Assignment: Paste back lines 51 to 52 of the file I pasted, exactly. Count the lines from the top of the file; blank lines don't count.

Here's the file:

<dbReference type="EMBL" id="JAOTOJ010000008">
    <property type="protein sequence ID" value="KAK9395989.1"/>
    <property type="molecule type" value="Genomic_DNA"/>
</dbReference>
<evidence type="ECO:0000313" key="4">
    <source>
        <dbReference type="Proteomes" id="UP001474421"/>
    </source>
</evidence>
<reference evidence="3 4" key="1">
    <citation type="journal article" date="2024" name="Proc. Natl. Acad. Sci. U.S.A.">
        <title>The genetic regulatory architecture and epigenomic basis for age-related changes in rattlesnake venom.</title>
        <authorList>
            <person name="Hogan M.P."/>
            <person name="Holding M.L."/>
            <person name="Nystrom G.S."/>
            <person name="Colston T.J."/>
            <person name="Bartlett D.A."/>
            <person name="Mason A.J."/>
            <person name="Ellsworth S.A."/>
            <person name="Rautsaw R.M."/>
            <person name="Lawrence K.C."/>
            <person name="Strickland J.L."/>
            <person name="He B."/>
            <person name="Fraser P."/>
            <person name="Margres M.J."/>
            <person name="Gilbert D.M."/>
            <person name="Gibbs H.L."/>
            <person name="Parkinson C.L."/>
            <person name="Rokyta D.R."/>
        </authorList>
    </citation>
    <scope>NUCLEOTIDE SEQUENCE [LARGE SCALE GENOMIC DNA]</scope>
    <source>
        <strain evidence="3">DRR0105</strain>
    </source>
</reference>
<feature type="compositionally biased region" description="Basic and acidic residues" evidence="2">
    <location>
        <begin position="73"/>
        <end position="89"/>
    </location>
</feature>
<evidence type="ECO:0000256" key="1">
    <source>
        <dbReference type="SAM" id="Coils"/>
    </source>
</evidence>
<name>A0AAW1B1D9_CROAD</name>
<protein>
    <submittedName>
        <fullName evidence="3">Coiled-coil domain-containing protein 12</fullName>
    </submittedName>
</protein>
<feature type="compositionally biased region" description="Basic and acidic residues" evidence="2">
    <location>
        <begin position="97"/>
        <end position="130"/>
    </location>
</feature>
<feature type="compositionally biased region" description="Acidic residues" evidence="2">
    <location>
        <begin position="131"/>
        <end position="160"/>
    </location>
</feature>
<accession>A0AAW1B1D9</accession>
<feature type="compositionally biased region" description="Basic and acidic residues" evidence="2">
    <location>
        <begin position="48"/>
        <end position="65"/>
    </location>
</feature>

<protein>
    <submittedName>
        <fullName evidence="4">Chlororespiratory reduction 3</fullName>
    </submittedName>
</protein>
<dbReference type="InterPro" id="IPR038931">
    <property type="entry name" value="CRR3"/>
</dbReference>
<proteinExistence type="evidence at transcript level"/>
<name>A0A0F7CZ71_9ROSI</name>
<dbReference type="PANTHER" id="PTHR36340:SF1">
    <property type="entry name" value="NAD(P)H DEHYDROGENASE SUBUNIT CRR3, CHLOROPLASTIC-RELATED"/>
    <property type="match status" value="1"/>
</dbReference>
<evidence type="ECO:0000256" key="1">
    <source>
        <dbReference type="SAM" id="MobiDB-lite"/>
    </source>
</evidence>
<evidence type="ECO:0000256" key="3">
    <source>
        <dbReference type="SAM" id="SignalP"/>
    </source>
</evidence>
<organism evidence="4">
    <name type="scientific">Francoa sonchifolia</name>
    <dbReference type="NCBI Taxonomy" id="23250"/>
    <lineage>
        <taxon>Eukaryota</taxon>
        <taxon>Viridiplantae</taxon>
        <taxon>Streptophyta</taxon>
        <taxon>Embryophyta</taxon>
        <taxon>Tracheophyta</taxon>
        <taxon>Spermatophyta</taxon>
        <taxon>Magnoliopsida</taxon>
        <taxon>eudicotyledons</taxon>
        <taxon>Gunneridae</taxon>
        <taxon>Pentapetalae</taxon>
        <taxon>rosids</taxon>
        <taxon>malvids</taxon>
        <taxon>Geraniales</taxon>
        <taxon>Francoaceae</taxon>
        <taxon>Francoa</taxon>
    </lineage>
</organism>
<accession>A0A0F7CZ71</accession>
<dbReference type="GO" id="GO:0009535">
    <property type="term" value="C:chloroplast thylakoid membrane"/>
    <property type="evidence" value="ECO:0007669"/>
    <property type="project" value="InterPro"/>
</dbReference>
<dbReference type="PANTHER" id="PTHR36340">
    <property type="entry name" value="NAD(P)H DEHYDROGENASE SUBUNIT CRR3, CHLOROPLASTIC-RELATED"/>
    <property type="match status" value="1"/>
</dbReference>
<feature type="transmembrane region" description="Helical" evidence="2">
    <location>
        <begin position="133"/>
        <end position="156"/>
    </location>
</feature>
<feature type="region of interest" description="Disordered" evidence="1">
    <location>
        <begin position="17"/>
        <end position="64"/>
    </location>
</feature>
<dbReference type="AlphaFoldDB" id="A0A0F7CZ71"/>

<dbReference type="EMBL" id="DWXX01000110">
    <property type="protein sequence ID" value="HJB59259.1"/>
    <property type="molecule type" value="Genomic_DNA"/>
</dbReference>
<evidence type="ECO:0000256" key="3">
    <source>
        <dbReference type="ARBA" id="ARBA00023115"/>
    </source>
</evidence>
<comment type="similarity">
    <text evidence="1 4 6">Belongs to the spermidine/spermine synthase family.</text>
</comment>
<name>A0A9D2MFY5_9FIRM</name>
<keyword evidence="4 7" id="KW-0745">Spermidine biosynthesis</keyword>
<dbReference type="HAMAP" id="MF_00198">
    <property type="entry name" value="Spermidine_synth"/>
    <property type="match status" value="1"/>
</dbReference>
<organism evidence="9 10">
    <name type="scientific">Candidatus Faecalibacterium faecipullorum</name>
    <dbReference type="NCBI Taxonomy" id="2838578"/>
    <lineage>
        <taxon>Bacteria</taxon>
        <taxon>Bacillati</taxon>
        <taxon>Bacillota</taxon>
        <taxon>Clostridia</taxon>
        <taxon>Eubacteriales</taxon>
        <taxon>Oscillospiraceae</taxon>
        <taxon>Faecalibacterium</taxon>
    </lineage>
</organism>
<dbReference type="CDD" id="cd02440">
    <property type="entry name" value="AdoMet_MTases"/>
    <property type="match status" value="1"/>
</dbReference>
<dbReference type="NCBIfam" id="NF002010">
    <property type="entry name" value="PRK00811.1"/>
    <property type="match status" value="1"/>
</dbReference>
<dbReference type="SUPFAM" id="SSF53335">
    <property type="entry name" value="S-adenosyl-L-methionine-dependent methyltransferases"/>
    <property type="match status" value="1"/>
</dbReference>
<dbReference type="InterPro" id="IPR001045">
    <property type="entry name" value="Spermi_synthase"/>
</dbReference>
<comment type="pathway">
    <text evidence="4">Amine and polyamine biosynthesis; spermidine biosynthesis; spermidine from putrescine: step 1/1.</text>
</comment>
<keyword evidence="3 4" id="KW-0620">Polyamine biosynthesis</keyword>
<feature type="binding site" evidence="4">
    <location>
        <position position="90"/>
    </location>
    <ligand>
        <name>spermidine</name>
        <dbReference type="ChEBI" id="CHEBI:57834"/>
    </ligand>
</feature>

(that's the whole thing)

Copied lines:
    <submittedName>
        <fullName evidence="3">Coiled-coil domain-containing protein 12</fullName>